Achieving full-screen mode in other browsers is possible, but often accompanied by a flickering transition. In contrast, the transition in Arc is smooth and user-friendly. There’s also an option to make the sidebar appear only when hovered over, enhancing the browsing experience.


Vertical tabs can sometimes become cluttered when the count exceeds 10 or 12. This is where the feature of ‘spaces’ becomes a game-changer. Initially, I perceived it as just another layer added to profiles. However, it’s much more than that. It’s a whole new dimension that offers control over the browser state.

You can create a space for various purposes - personal use, work, side projects, or even a temporary one for a specific task. The process of creating and deleting spaces is straightforward and user-friendly. In fact, I’ve found it so useful that I now run my Slack in a workspace within the browser, instead of using it as a separate app.

Little Arc

On mobile devices, you may have observed that when a link is clicked within an app, it opens in the app’s built-in browser for faster loading. From there, you have the option to open it in a separate browser. This behavior is not typically seen on desktops, either because most activities already occur within a browser, or because desktop machines, unlike battery-operated mobile devices, have sufficient power and lack energy constraints.

Although not necessary, Arc introduces a similar user experience with its ‘Little Arc’ feature. It opens the link in a small modal window, and if you find the content interesting, you can choose to open it in the browser within your preferred space. The transition is so smooth and user-friendly that it enhances usability. You can open a link, interact with it, and close it right there, preventing your browser tabs from getting cluttered. The ‘Air Traffic’ settings in Arc allow you to control what opens in the ‘Little Arc’ and what doesn’t.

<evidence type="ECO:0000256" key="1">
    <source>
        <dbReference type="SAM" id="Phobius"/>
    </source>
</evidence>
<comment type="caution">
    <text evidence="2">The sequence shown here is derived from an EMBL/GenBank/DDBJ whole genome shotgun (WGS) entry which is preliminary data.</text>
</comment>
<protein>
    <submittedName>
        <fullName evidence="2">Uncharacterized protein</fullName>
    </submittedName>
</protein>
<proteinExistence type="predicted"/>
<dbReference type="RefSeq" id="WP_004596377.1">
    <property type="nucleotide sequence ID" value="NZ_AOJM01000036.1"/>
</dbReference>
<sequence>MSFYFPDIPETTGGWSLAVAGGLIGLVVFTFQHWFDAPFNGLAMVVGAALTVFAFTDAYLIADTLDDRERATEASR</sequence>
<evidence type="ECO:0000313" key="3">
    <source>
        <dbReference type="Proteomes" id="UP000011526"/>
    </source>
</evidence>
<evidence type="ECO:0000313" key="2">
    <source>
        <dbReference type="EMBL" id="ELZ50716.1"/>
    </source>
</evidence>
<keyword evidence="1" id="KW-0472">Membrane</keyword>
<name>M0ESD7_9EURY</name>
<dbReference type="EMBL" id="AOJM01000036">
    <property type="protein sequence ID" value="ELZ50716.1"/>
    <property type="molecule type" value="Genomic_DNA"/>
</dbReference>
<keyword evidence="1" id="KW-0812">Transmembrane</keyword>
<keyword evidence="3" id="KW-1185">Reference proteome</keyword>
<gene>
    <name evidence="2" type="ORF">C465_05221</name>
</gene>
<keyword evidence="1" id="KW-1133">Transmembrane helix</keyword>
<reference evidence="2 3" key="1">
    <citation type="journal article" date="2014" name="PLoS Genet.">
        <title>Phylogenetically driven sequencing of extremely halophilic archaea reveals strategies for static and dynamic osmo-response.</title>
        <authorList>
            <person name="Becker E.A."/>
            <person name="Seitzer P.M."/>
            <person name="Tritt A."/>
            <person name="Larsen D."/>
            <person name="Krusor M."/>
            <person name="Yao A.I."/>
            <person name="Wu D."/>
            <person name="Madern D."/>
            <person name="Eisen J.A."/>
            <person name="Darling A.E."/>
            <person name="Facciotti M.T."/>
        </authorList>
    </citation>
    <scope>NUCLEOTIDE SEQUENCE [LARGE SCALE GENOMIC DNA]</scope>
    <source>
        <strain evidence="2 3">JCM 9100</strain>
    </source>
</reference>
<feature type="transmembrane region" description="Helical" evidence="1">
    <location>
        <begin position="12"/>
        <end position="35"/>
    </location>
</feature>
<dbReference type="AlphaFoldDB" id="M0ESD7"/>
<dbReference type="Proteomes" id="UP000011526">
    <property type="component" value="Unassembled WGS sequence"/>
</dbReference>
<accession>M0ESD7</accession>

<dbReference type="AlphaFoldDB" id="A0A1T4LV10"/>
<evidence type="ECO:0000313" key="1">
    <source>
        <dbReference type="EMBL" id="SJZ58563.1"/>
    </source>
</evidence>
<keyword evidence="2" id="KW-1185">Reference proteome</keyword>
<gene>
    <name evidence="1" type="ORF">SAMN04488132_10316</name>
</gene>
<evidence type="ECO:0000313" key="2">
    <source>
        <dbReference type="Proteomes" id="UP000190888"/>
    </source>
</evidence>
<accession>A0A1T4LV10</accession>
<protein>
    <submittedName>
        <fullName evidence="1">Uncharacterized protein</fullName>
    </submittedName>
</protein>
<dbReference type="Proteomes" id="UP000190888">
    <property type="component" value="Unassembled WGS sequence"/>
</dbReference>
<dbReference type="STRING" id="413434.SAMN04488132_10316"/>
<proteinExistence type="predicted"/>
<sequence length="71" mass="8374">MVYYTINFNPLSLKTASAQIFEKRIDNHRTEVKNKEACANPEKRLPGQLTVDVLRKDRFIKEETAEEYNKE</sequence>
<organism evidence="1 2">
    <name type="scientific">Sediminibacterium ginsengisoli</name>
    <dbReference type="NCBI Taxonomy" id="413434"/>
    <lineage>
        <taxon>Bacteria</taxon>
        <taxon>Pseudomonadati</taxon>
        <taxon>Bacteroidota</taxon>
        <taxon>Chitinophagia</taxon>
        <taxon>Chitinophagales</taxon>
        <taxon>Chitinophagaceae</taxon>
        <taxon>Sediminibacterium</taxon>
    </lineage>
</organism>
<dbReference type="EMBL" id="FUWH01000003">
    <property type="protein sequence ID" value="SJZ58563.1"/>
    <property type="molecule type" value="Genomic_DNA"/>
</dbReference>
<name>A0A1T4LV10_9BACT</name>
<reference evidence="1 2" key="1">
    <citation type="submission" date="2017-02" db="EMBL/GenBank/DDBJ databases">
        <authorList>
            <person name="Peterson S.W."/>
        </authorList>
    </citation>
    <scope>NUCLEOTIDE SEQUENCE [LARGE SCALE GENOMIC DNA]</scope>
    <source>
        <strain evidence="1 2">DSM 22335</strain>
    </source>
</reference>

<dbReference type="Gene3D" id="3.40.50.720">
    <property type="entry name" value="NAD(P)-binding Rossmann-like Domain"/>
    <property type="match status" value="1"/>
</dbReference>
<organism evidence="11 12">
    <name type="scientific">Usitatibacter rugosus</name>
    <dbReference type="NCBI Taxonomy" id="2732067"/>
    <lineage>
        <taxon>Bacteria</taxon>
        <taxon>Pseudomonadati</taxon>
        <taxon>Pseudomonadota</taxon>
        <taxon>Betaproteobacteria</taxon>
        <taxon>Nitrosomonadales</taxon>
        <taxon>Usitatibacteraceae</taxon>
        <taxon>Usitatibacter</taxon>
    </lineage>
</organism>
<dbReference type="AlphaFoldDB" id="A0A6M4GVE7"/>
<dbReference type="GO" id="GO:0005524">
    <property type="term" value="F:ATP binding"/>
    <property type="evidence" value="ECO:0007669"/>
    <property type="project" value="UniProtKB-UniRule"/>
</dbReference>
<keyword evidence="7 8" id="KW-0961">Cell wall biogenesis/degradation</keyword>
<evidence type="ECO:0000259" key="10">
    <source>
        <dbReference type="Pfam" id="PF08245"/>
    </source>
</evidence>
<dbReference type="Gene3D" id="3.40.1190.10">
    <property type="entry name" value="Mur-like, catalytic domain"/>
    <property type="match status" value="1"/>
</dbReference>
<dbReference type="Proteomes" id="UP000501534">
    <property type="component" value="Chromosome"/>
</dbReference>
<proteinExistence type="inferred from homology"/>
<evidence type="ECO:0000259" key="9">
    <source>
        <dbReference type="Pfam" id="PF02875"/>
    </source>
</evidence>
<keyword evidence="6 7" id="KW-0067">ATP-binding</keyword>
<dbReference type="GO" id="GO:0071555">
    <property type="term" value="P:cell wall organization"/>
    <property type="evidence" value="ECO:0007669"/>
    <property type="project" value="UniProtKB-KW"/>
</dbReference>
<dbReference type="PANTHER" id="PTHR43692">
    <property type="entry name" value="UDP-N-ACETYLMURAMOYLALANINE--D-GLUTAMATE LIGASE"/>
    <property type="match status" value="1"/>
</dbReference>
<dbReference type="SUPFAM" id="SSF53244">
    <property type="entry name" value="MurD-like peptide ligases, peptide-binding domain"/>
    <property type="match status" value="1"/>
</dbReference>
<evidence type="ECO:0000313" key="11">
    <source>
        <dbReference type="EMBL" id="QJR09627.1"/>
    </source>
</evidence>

Arc Max

Arc Max, a feature set on Arc, effectively utilizes AI to enhance user experience. It aids in eliminating unnecessary tabs, allows direct opening of links from the command bar, bypassing the search page entirely. The ‘cmd+F’ function extends beyond mere term finding; you can pose a question and receive an answer within the page’s context. Features like instant previews on links with shift+hovering add to the user-friendly interface.

Unlike its counterparts, Arc employs specific AI technologies, which implies significant costs, leading to the introduction of a pricing strategy. Despite not having a substantial user base or a pricing strategy so far, the company has managed to raise a considerable fund. The CEO attributes this to the limitations of current AI apps, which underperform due to their boundary constraints. To excel, they need to break free from the browser’s confines and potentially gain control over the OS, a path that Arc is currently pursuing.

Several chatGPT-like tools, each with its own advantages and disadvantages, are priced at around $20/month. If Arc were to introduce a similar feature and bundle it with the browser, it could serve as a significant selling point. While Chrome is commendable and Arc’s underlying functionality relies on the Chromium base, a shift in user preference might be on the horizon. This is reminiscent of how Chrome emerged when Firefox and Internet Explorer dominated the market.